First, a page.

Vidient Out of Business - Analytics Market Examined
Video analytics manufacturer, Vidient, has gone out of business. This is the first prominent, well funded video analytics company to do so. [The last major analytics event was DvTel acquiring ioimage in January 2010.]
According to an interview with Vidient's CEO, while 2010 revenue was up sharply over 2009, Vidient was unable to secure additional funding. The company reports that a sale fell through at the last moment.
Vidient has a 3rd party broker who will coordinate a sale of the technology over the next few months. The goal of this includes providing support for existing Vidient customers.
[UPDATE: April 2011: Vidient's technology has been sold to Agilent.]
Vidient has focused on high end applications mostly in critical infrastructure and transportation. As we examined in June 2009, Vidient had shifted to a full services approach where they directly optimized and commissioned large, mission critical systems. We believe this was a solid approach to overcome performance issues common in video analytic projects.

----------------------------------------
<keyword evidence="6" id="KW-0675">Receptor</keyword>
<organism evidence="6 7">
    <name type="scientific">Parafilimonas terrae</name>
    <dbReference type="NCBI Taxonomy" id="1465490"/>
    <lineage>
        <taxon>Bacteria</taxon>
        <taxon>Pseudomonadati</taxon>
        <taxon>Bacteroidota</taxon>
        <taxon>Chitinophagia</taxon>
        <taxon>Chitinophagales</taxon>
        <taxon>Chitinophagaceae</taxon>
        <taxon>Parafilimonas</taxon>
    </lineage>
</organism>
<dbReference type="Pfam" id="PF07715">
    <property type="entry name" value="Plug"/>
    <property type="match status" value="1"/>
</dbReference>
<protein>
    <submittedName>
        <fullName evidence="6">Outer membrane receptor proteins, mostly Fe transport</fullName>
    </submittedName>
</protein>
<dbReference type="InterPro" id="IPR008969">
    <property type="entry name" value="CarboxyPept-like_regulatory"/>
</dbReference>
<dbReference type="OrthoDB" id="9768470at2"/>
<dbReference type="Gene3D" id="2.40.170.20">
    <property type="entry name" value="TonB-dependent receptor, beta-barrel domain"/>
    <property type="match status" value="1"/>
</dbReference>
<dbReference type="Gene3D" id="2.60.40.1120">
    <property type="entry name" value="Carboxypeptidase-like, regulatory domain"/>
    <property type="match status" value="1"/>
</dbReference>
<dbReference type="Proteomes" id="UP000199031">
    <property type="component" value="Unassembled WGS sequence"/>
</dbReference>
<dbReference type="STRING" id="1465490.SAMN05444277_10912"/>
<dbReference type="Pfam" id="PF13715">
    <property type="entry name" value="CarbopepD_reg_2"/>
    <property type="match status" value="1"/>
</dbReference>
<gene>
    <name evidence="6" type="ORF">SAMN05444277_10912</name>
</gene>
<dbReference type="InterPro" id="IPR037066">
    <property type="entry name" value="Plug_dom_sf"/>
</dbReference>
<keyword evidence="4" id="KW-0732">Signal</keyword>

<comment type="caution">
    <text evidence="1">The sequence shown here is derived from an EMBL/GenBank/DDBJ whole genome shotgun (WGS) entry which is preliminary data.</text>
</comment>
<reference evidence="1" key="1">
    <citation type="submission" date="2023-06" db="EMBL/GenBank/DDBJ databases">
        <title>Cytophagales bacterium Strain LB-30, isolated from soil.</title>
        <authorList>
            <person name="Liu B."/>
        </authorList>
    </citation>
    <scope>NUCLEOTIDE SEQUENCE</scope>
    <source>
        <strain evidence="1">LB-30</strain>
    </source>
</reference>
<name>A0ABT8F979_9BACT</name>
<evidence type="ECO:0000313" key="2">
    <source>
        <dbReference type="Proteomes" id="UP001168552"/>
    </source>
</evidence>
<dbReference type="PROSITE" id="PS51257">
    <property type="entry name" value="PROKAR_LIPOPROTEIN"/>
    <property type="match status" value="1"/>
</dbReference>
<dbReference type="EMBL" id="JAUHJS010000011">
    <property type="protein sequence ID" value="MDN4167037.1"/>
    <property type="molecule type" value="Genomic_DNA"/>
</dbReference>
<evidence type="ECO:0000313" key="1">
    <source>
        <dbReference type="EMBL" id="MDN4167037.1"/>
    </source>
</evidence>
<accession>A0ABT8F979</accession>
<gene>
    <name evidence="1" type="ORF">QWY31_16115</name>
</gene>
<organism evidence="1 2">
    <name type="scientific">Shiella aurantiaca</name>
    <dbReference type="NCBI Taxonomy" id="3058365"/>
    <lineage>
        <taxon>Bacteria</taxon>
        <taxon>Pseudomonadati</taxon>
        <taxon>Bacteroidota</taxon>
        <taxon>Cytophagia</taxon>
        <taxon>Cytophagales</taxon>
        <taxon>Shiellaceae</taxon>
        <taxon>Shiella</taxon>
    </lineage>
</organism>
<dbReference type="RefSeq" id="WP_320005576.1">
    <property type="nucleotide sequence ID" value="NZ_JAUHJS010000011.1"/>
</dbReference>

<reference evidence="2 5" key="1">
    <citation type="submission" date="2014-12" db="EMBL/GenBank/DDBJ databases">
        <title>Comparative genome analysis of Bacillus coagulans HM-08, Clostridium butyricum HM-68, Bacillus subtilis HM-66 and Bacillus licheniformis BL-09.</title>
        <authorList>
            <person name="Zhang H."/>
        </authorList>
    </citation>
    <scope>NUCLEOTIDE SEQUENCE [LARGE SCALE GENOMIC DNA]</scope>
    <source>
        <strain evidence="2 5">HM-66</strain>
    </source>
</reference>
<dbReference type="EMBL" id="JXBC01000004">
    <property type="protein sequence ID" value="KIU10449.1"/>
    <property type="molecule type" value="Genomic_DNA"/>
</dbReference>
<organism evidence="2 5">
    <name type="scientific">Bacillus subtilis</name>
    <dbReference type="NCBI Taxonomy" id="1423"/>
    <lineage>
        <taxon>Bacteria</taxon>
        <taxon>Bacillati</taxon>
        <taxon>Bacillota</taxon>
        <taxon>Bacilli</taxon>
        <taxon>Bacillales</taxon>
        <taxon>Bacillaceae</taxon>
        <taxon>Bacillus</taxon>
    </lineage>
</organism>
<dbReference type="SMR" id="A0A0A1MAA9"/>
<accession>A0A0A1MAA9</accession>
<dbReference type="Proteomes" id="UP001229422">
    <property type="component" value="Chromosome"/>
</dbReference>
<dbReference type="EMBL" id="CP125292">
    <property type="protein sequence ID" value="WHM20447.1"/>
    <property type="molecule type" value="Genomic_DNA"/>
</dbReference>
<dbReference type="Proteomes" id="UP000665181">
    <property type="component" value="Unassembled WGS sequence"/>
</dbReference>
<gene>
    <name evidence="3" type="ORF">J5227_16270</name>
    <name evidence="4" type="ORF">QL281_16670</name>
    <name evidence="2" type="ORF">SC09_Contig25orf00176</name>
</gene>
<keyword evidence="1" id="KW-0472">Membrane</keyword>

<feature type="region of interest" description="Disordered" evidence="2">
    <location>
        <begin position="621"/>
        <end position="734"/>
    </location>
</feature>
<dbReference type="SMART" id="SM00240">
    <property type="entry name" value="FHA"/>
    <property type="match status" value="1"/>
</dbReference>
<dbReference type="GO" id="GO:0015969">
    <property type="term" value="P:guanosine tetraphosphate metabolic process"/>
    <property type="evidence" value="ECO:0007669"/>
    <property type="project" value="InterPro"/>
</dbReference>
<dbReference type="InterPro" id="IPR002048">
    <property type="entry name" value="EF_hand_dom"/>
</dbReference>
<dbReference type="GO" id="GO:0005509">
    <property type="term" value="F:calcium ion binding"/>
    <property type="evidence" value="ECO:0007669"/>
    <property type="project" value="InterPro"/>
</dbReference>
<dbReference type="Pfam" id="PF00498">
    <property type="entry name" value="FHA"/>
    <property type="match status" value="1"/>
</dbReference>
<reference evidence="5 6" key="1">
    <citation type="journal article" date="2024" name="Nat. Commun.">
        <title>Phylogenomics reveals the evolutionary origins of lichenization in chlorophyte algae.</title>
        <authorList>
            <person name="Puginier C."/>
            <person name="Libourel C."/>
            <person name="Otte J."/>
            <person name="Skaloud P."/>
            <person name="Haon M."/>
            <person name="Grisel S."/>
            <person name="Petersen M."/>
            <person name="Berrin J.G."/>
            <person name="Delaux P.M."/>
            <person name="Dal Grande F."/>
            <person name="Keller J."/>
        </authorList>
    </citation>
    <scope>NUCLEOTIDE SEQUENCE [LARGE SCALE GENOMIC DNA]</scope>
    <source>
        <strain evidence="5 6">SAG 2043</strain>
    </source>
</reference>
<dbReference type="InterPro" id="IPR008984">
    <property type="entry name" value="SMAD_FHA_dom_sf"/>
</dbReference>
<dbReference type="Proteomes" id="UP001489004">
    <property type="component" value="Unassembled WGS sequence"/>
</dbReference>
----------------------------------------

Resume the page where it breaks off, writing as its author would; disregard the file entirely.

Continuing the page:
Vidient's reported customer list includes: Amtrak, Los Angeles Metro, Montreal Metro, St. Louis Metro, US Departments of State, Navy, Homeland Security, etc.
Funding and Investor Interest
After being spun out of NEC in 2003, Vidient raised approximately $30 Million in VC funding. This is significantly above average for video analytics companies only topped by investments in 3VR, BRS Labs and Object Video. [See our Video Surveillance investment directory for details.]
We are not surprised about the difficulty in raising funds. We have weekly calls with top investment firms and the appetite for video analytics investments is quite low. This undoubtedly relates to disappointing market adoption and challenges hitting revenue targets that tens of millions in funding brings.
What Does this Mean for the Video Analytics Market?
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We think this is an important sign of the challenges that video analytics now face. With easy money gone after 2008 and widespread market disappointment in the technology, video analytics manufacturers will need to become cash flow positive as soon as possible. Additionally, video analytic customers should closely evaluate the financial sustainability of their providers.
One important structural difference of Vidient relative to other analytics providers is that they did not go into the recorder or camera business (e.g., VideoIQ and Cernium into cameras, 3VR and Aimetis into recorders, etc.). In this respect, Vidient's product approach of concentrating on selling analytics only is closer to BRS Labs or Object Video. We are not certain which approach will be best in the long run but we do see this as an important go to market distinction.